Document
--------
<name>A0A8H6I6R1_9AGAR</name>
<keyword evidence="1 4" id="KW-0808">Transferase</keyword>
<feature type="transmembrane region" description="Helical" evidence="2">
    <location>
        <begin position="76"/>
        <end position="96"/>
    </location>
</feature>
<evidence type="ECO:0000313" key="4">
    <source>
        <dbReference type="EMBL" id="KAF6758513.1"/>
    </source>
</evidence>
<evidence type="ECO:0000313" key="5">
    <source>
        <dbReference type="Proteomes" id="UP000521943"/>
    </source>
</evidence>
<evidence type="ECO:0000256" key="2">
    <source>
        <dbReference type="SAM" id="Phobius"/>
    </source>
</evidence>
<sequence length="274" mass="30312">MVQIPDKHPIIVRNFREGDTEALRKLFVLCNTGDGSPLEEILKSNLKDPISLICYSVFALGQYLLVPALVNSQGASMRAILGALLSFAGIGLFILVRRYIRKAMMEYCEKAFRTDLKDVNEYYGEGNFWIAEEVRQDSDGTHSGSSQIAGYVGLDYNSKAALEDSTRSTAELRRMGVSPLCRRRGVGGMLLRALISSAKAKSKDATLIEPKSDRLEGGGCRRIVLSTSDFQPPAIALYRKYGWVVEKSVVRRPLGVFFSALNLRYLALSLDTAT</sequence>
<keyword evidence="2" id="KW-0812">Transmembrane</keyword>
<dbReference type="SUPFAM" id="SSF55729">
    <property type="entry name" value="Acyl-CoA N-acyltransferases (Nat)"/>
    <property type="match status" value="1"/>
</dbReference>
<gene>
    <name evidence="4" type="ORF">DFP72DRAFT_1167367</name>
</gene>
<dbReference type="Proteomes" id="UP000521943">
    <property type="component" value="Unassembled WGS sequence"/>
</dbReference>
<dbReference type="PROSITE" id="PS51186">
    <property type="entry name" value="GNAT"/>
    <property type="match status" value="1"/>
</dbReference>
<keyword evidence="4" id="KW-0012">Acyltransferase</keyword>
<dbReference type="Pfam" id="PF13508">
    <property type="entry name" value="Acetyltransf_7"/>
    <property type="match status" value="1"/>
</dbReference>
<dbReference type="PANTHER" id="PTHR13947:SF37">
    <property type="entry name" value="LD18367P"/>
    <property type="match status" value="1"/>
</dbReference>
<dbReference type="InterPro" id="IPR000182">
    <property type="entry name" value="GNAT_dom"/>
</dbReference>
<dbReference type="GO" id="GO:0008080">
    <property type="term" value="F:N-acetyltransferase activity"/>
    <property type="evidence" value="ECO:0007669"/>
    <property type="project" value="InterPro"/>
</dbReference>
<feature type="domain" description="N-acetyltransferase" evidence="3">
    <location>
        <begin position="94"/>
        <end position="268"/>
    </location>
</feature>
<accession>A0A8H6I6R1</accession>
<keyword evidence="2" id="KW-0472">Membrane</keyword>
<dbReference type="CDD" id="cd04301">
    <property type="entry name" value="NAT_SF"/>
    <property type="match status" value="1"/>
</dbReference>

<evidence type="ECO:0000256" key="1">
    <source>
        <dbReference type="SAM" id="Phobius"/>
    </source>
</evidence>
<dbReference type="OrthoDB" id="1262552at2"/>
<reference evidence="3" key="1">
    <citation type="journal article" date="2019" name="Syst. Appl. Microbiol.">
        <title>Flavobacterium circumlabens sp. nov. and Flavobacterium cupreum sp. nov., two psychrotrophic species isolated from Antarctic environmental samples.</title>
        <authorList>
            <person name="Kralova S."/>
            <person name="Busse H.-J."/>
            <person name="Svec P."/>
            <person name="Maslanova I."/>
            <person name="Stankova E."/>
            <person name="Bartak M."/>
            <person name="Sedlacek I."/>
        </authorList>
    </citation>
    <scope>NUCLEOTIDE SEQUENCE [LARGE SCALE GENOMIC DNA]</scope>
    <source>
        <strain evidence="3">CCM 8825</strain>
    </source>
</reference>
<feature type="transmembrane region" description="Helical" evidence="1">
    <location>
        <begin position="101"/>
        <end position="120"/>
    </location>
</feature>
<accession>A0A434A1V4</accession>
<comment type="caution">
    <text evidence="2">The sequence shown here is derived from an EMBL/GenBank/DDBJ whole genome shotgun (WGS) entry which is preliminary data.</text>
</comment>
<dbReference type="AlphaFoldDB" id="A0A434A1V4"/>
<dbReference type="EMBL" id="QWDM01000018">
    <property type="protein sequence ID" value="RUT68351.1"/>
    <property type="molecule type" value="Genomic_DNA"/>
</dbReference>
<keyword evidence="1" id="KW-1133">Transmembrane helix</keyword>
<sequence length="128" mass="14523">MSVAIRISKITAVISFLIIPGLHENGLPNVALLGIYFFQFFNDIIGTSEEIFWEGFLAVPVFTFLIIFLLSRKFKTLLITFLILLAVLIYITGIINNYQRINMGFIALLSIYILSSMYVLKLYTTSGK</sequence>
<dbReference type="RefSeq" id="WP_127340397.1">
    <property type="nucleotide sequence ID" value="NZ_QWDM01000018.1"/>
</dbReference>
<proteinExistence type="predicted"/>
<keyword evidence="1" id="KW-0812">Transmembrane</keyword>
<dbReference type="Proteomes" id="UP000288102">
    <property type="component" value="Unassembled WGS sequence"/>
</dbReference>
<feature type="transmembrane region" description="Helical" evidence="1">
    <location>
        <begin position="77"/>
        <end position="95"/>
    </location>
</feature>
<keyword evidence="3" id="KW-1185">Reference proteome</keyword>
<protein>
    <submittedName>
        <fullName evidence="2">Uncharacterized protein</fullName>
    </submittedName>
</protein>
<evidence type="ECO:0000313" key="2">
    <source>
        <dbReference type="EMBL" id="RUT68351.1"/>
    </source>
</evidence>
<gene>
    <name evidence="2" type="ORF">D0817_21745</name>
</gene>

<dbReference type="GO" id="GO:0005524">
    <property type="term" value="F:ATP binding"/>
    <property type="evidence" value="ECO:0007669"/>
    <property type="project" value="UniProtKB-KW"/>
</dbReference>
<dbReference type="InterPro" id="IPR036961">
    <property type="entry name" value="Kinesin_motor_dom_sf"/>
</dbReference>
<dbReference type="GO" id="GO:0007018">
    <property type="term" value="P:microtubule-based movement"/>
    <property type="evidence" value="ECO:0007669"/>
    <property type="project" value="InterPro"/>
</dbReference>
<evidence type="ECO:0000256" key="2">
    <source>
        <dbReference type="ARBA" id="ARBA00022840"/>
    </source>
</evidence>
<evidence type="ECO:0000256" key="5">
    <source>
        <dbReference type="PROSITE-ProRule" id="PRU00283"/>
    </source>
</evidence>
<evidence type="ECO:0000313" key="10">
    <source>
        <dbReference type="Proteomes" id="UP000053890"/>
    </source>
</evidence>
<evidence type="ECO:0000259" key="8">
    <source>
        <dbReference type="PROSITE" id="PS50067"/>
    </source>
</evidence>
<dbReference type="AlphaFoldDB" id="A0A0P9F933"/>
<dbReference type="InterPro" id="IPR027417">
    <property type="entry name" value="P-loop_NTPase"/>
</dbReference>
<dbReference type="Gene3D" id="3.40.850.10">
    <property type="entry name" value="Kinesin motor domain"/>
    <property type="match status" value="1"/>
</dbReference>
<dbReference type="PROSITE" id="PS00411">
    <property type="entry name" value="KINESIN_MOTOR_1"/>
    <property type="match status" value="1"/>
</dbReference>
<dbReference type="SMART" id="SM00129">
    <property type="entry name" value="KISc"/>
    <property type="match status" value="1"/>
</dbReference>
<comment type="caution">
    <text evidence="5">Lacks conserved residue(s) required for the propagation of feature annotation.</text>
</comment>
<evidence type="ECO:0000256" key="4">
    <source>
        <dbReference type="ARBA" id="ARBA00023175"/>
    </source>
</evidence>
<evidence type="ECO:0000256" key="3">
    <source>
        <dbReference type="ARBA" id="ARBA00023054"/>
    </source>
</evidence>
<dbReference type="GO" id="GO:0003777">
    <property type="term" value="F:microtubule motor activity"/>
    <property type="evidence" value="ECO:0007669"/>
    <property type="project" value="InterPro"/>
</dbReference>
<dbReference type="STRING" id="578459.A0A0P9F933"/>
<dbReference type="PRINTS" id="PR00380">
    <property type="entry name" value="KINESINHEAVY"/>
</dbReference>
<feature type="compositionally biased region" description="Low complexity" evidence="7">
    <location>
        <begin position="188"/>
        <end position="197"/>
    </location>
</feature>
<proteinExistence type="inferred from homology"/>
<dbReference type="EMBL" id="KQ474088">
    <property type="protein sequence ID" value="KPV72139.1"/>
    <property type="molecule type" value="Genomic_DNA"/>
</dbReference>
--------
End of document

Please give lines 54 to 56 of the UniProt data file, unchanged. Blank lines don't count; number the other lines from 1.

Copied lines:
    <property type="evidence" value="ECO:0007669"/>
    <property type="project" value="InterPro"/>
</dbReference>